Tag: Economics of innovation
What any Wanna-Be Entrepreneur Must Know Before Taking a Leap Into the Unknown
The True Entrepreneur is a Doer. Not a Dreamer. (Nolan Bushnell)
There is no lesson greater in life than learning from entrepreneurs, and entrepreneurship. Being an entrepreneur signifies so many different things to so many different people, and there is no entrepreneur like another, because despite of the many characteristics and personality traits shared by (successful) entrepreneurs, every entrepreneur is still unique, a courageous but most definitely not fearless individual who has chosen the exciting, and often rewarding road of entrepreneurship due to one reason or another.
Entrepreneurs are often dreamers, but more than dreamers they are doers, and people with vision and strong will-power, dedication and a willingness to change things for the better, to improve the world, and to influence people around them and society with their activities. Nevertheless, before making the leap and before jumping into the unknown, every wanna-be-entrepreneur should take into consideration a number of very important things. Many of these lessons, unfortunately, are often learned only through experience, especially if the enthusiastic entrepreneur does not take time to listen to sound advice given to them by people who have already had the same experiences. Many failures could be avoided by listening, and by engaging with valuable mentors. Yet, every entrepreneur also ought to listen to their inner voice, i.e. their intuition before and when making decisions.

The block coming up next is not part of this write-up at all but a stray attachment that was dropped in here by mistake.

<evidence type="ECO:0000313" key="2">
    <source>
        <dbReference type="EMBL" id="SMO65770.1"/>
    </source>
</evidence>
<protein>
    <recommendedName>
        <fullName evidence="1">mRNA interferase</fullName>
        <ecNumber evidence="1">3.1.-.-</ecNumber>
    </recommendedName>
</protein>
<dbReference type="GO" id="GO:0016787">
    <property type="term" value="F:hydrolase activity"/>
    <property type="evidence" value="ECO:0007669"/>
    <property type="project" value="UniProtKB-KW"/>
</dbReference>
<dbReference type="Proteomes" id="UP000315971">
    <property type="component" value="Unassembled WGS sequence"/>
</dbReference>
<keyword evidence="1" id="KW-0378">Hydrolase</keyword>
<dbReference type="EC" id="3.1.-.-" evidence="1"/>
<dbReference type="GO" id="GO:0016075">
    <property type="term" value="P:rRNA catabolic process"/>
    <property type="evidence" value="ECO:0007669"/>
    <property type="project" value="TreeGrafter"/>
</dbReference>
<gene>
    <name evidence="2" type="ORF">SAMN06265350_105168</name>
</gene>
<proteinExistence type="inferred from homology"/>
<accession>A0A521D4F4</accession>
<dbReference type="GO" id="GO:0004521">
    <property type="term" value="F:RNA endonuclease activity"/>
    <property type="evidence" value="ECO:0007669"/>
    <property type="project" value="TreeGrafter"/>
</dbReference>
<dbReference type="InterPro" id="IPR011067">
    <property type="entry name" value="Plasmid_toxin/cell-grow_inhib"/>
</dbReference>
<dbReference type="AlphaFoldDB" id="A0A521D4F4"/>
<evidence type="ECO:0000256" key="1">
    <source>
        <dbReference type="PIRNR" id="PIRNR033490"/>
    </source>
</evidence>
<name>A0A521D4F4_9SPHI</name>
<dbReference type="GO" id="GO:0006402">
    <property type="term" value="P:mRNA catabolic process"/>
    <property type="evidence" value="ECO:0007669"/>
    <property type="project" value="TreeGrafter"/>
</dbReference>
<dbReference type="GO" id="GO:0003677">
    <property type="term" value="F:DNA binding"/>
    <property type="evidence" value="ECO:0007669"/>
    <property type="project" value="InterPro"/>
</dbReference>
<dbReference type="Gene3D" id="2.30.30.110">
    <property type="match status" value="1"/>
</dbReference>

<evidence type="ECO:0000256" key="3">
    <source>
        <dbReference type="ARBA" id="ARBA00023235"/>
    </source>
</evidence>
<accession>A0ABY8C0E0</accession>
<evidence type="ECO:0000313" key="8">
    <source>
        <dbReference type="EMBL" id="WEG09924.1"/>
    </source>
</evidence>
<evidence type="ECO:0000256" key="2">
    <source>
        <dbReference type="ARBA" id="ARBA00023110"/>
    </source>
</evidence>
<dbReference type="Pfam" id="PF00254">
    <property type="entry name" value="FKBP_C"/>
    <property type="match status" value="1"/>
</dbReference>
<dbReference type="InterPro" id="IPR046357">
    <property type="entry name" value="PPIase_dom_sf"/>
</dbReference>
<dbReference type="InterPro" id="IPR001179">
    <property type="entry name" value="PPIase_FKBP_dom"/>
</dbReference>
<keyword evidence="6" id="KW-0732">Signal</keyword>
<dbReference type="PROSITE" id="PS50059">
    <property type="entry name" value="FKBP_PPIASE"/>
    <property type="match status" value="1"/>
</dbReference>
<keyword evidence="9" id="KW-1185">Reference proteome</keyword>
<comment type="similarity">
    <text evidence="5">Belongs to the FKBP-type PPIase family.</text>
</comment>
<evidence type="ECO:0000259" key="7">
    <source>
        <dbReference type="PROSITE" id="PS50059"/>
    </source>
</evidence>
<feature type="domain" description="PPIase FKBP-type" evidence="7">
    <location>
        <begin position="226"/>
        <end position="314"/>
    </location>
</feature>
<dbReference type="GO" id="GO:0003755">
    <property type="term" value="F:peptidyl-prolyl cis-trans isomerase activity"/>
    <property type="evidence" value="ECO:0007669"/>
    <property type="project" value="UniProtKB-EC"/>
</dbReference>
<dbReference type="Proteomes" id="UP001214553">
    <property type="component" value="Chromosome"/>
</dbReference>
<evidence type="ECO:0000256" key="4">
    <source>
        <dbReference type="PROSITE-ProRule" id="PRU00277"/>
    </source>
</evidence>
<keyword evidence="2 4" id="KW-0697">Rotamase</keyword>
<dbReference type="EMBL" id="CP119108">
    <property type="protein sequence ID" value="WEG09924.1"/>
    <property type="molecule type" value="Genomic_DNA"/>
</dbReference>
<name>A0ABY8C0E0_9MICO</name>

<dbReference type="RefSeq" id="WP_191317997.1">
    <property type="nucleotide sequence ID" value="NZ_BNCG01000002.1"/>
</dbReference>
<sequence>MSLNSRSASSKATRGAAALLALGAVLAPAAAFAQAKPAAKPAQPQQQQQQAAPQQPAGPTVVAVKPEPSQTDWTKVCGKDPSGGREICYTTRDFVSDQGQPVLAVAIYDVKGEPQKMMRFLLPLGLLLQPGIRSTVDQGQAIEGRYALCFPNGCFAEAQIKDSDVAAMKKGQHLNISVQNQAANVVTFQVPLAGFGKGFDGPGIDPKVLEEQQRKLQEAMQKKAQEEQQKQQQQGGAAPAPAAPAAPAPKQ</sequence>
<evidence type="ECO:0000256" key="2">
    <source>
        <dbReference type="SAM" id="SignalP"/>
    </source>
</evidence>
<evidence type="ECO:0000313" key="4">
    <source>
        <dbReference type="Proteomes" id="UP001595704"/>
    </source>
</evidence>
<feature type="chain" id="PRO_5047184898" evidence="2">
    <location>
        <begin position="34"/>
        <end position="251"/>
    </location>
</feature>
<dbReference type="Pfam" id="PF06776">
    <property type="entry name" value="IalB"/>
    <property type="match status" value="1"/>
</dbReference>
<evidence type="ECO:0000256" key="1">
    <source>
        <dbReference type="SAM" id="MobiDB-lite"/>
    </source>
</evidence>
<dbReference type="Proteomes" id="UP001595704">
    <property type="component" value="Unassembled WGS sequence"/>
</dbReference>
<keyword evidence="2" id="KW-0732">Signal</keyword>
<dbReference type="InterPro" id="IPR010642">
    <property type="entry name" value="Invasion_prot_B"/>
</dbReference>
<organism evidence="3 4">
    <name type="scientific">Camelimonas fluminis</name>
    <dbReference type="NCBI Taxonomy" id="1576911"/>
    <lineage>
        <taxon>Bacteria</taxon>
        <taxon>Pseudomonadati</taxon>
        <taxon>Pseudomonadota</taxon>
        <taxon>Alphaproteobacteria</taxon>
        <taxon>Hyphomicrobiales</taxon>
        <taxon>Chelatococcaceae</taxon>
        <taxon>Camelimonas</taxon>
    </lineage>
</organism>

60-80 % of all new jobs come from small business. (US Small Business Association)
This is true not only in the United States, where already 30 % of total workforce are freelancers, according to successful entrepreneur Tony Robbins and his team: 7 Finance Tips for Freelancers, but also everywhere else in the world. Self-employment and small businesses, in fact, are the lifeblood of any society. An additional fact that every professional ought to understand is that every economy does rely very heavily upon entrepreneurship, micro-, and small businesses. And, every large-scale business has begun small – it is only a matter of studying the history of any large organization, and see where it once has started, how it has evolved and developed throughout the decades, and where it stands today.
The Best Way to Predict the Future is to Create it (Peter Drucker)
Listen to the naysayers. Also listen to the optimists.
Definitely – do listen to the naysayers – but do not let them discourage you from realizing your plans. The naysayers often have important lessons to share that we can ultimately benefit, and learn from. However, make sure not to let the pessimists sway you away from believing in what you do. Every naysayer has a reason for their behavior, and their attitude is 100 % about either negative personal experiences, or fear. Every entrepreneur has to listen to, and learn from, naysayers and pessimists, but most importantly, focus more upon, and learn from those who have gone from failure to failure, yet never given up – those, who ultimately are the real optimists, and who have achieved success despite of the many ups and downs that their entrepreneurship may have involved.